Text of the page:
Arizona’s Opioid Epidemic

Of all the provisions being talked about in the new Senate health care bill, the one that could dramatically affect our state is tied to funding to battle the opioid epidemic.  790 Arizonans died from opioid overdoses last year and Governor Doug Ducey recently declared opioid abuse a public health emergency. Proposed cuts to Medicaid in the new health bill could be devastating to the opioid fight because, as Vox.com points out, Medicaid treatment “covers 34 percent of the 2.66 million Americans addicted to opioids.”

Peggy Chase - JEH6539-EditOur guest blog today comes to us from Peggy Chase, President and CEO of Terros Health in metropolitan Phoenix. Ms. Chase is not weighing in on the politics of the health bill, but rather sharing her thoughts what is needed to get a handle on this crisis in our state. Terros Health provides care to those facing complex health conditions, including mental illness and drug addiction.

How Caring for the Whole Person Can Help Win the Battle Against Opioids

Crisis. Epidemic. Mass casualty.

These are among the words being used to describe one of the most monumental issues of the day: opioids addiction.

The number of people who use or are addicted to this dangerous class of drugs (which includes heroin, fentanyl and prescription pain relievers, such as oxycodone and hydrocodone) skyrocketed in recent years. Consider that 1.3 million Americans were hospitalized for opioid-related use in 2014 and that opioid overdoses are now the leading cause of death among those under the age of 50.

Opioids are destroying lives in cities and states throughout the nation. Arizona is no exception.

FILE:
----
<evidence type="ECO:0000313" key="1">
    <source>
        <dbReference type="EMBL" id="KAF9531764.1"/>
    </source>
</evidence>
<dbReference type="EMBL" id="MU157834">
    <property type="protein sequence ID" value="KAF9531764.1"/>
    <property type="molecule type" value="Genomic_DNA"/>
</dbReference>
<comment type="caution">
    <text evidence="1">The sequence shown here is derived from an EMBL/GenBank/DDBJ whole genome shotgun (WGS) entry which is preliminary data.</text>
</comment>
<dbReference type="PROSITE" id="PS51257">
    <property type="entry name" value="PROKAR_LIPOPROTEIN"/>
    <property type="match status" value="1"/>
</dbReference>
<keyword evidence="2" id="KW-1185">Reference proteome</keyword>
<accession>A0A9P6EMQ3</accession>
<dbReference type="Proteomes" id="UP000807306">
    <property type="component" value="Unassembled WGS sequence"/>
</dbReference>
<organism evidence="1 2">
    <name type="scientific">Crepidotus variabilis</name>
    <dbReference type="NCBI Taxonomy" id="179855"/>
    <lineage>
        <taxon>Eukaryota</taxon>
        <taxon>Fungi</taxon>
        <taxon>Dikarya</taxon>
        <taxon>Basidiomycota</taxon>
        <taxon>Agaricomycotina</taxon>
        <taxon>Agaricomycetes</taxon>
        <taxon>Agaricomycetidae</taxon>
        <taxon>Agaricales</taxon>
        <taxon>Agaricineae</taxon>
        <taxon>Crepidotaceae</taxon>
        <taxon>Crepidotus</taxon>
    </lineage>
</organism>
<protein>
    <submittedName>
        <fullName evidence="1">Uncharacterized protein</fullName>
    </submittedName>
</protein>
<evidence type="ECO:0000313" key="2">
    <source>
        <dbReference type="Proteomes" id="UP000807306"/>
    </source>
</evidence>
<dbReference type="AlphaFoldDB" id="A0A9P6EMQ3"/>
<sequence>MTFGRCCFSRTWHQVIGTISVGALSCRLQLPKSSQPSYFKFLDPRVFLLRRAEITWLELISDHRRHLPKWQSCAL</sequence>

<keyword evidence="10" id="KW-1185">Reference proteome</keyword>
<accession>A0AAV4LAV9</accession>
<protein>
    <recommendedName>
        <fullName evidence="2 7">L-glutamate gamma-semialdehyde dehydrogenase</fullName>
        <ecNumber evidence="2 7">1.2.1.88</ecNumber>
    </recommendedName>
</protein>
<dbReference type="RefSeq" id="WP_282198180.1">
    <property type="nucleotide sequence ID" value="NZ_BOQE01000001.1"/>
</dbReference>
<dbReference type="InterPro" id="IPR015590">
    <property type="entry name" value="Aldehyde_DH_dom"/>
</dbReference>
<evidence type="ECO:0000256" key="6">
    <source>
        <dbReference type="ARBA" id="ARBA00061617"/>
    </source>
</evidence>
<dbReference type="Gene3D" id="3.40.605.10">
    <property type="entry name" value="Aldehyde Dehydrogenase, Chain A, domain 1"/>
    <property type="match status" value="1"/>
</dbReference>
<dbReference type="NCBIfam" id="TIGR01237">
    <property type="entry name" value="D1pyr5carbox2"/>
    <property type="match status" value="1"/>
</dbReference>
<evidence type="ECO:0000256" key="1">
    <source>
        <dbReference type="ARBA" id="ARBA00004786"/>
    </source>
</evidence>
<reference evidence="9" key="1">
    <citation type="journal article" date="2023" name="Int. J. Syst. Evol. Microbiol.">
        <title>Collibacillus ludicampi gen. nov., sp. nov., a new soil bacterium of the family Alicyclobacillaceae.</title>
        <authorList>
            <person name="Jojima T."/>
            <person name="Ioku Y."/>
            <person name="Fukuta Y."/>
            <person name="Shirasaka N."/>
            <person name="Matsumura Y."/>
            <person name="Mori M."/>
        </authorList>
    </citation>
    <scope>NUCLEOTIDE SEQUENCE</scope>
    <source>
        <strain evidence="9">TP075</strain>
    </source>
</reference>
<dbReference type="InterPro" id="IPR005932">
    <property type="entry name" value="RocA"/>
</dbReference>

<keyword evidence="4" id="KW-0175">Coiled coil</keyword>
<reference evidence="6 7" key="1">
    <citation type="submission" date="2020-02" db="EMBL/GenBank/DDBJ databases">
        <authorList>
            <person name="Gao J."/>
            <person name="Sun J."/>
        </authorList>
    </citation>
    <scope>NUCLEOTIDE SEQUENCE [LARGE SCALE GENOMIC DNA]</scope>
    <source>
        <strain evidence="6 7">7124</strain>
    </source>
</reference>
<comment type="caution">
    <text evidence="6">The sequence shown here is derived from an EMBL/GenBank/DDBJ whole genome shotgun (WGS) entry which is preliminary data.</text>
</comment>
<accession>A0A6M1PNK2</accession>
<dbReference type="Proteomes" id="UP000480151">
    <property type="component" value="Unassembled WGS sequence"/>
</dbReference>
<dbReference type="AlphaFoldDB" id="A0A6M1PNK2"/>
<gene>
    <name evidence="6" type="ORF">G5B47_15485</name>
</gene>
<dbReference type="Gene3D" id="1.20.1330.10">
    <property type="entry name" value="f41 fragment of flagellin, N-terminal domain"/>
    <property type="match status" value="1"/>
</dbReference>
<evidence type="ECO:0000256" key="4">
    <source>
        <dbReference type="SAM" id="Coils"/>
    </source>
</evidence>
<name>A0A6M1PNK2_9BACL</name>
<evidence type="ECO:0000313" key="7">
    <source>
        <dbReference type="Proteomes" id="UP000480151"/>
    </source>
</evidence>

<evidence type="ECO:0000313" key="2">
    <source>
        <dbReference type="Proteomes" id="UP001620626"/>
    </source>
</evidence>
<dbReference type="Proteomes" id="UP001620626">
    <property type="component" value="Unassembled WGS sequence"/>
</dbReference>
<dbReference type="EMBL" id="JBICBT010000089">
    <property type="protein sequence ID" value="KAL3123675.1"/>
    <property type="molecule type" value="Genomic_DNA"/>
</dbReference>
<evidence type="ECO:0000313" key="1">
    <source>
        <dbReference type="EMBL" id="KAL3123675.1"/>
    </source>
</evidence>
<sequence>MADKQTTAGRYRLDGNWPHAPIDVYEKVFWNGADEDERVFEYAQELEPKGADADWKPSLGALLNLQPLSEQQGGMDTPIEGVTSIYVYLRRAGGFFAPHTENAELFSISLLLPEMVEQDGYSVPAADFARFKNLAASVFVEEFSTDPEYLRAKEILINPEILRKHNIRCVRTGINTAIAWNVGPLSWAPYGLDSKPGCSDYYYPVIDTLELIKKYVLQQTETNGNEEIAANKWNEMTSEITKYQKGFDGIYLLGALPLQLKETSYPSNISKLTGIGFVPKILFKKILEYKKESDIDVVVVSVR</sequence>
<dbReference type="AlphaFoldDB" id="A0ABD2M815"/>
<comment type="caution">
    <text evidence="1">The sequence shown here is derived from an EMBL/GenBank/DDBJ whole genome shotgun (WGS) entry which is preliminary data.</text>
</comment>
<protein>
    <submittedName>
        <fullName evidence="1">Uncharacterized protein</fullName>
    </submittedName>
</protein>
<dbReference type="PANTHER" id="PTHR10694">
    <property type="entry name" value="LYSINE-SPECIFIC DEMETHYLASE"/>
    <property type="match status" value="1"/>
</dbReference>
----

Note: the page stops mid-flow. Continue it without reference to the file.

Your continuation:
Sadly, two people in our state died every day from prescription opioid or heroin overdoses last year. All told, opioid overdoses claimed the lives of 790 Arizonans in 2016 – a 74 percent increase since 2012.

This situation prompted Gov. Doug Ducey to declare opioids a public-health emergency and put in place a series of actions to combat the problem. Among them are to expand the distribution of naloxone, the overdose-reducing drug to law enforcement agencies, particularly in areas where there are a high number of overdose deaths or near-deaths. New guidelines for prescribing opioids and expanding access to medication-assisted drug treatment also are being developed. And hospitals, doctors and other health providers soon will be required to update state health officials on opioid-related encounters and overdoses.

This is on top of community education, training for doctors on how to prescribe opioid drugs and a statewide database that doctors are required to check before prescribing addictive pain medications.

As a health care community, one of the most important steps we can take in the battle opioids is to get patients into treatment. Thanks to treatment, tens of thousands of people in our state become clean and sober from substance use disorder ever year.

Importantly, we must evaluate how physicians care for patients and how patients receive care. This is critical because one condition – physical or behavioral – can exacerbate another. It’s why at Terros Health, we have adopted a new model of care designed to treat the “whole” person.

The model is just what it implies – caring for the mind and body as one.

Whole health changes the paradigm of care by helping physicians and other clinicians uncover a patient’s source of pain and evaluate alternatives to prescription drugs like cognitive behavioral therapy and mindfulness-based stress reduction.

For those with an addiction, the integration of physical and mental health care also can help doctors identify the signs of drug use and abuse in their early stages. This is especially advantageous for the approximately 40 million Americans dealing with a milder form of drug use called “medically harmful substance abuse.”

The opioids crisis has reached epidemic proportions. By looking at patients’ health holistically, we can help them live healthier lives and reverse the deadly effects opioids are having on individuals and families in metropolitan Phoenix and throughout our state. 

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